Has anyone else noticed this?

South Brooklyn School Devastated by Hurricane Sandy

Dear All,

South Brooklyn neighborhoods of Brighton Beach, Coney Island, Manhattan Beach, Sheepshead Bay and Seagate have been devastated by Hurricane Sandy last week. Among victims of the hurricane is Mazel Day School located blocks away from the ocean and the bay. The two buildings which house the school were badly flooded and all K-6 classrooms, books, furniture, classroom materials, computer equipment and kids’ art work were severely damaged by as much as six feet of sewage water. Several SifreiTorahs housed in what was supposed to be a water proof case were also damaged. The pictures of the damage are available www.mazeldayschool.com and on the school’s facebook page.

Mazel Day School is an orthodox neighborhood school started 10 years ago with three children and grown to 140 today with a waiting list. The school is open to all Jewish children, regardless of religious observance. Children come from both observant and non-observant homes. The children from observant homes usually have parents who are baalei teshuvahs that value child-centered, value-oriented education dedicated to excellence in both Judaic and secular studies. School motto is “instilling a love of learning and the joy of Judaism”. This school is gem of the neighborhood and lives up to its motto. After the storm, the teachers organized conference calls for the children to learn the parsha of the week with their friends.

The school is very much supported by the parents and local donors. However, many of the parents and local donors were personally hit by the hurricane themselves and are not able to contribute as generously at this time. Before the storm, the school was gearing up for a new building fundraiser to expand the middle school and take more children from the wait list. The storm has crashed this plan and hit the school with the reality of now raising funds to replace was previously there.Principals and parents have been working around the clock to manage the situation from looking for temporary classrooms to salvaging flooded items to cleaning. Kids have been cleaning along with the parents.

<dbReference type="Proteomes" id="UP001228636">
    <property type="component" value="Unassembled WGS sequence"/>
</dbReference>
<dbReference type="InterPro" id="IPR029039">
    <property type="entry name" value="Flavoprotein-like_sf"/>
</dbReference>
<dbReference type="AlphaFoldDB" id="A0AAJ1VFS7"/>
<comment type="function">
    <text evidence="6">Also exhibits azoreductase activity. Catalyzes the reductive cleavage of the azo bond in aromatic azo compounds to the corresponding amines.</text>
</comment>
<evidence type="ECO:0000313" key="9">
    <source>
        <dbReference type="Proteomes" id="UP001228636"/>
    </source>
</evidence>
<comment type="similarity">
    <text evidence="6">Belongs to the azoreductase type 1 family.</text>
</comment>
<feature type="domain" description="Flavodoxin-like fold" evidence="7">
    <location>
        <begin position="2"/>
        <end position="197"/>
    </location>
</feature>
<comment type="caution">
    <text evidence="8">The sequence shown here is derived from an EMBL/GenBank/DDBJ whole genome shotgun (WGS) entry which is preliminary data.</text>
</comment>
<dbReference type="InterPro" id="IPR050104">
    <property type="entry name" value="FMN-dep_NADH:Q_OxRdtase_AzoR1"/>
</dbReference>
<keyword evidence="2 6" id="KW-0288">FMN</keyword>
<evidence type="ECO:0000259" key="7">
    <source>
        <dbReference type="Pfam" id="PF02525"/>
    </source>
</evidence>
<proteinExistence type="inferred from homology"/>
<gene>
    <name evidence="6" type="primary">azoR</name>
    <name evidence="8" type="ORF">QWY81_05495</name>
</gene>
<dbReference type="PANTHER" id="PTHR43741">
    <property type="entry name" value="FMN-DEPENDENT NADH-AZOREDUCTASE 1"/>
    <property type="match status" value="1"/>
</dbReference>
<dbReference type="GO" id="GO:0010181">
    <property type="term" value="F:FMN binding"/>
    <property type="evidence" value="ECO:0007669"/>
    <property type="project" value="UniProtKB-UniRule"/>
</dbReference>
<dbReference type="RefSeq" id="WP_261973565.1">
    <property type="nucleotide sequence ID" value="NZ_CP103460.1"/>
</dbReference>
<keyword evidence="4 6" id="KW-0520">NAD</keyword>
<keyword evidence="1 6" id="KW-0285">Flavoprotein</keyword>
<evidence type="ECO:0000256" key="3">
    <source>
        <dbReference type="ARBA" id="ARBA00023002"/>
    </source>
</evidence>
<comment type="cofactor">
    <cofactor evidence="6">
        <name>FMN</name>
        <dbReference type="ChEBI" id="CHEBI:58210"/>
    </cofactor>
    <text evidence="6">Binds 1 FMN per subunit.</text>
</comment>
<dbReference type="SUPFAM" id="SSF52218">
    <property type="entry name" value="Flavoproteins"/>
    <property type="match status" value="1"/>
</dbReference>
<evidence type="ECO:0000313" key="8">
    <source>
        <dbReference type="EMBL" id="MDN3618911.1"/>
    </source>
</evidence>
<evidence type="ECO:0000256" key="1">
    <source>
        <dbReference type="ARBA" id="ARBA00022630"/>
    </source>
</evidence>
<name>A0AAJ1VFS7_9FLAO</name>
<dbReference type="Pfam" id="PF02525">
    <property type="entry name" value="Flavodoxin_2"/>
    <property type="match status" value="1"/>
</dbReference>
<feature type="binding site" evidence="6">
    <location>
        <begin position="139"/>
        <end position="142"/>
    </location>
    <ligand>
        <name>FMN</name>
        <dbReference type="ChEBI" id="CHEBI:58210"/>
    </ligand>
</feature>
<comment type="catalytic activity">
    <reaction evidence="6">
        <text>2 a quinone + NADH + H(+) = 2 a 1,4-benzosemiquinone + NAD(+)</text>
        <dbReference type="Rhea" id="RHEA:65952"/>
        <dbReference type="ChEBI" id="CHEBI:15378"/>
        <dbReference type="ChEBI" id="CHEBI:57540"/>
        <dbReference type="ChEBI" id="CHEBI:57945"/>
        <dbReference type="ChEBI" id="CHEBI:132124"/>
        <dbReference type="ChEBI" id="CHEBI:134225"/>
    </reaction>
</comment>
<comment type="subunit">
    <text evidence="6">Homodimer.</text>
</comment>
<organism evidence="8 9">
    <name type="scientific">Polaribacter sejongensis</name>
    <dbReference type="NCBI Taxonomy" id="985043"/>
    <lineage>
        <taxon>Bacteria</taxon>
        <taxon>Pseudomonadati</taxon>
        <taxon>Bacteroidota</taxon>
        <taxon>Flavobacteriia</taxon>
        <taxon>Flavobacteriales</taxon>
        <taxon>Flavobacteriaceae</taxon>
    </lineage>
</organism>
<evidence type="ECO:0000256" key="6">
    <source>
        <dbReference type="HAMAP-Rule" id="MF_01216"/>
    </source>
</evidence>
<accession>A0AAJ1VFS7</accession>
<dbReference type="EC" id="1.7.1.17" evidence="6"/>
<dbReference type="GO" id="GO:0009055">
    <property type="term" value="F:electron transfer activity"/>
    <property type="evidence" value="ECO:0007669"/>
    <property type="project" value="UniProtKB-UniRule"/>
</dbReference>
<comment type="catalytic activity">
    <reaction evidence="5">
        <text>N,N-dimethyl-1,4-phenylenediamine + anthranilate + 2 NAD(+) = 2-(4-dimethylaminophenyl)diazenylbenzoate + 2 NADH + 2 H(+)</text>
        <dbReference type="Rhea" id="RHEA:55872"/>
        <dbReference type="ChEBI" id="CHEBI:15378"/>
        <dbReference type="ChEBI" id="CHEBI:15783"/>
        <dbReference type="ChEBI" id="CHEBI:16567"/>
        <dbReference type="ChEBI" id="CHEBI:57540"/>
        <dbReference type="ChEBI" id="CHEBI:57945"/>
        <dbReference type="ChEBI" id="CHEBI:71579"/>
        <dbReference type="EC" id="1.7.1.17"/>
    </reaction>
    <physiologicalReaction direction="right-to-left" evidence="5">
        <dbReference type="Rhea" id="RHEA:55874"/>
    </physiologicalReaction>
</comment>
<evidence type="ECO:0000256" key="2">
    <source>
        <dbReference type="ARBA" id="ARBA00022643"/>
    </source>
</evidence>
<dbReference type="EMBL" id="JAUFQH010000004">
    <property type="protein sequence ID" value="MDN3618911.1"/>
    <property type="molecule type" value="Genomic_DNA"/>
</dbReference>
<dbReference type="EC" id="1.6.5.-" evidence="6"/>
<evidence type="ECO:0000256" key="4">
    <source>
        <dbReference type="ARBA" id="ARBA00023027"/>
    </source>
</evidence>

Please help rebuild this school. If there is one thing Sandy can teach us, it is the fleeting value of money that we invest in our own comfort. Please consider investing in something that has an everlasting value – the Torah–based education of our children. Donations of any amount will make a difference. Please donate at www.donatemazel.com. All donations are tax–deductible.

Thank you in advance! May you be blessed with nachas from your own families and children and always be in position to help others!

Lily Shnayder

Mazel Day School parent

The Distress in Far Rockaway and How You Can Help

Dear Friends

I just came back from Yeshiva Shar Yoshuv. A couple of friends and I decided to take the day and help people in Far Rockaway clean out after the flood. We called Achiezer this morning and they said come to Shar Yoshuv and we will send you out.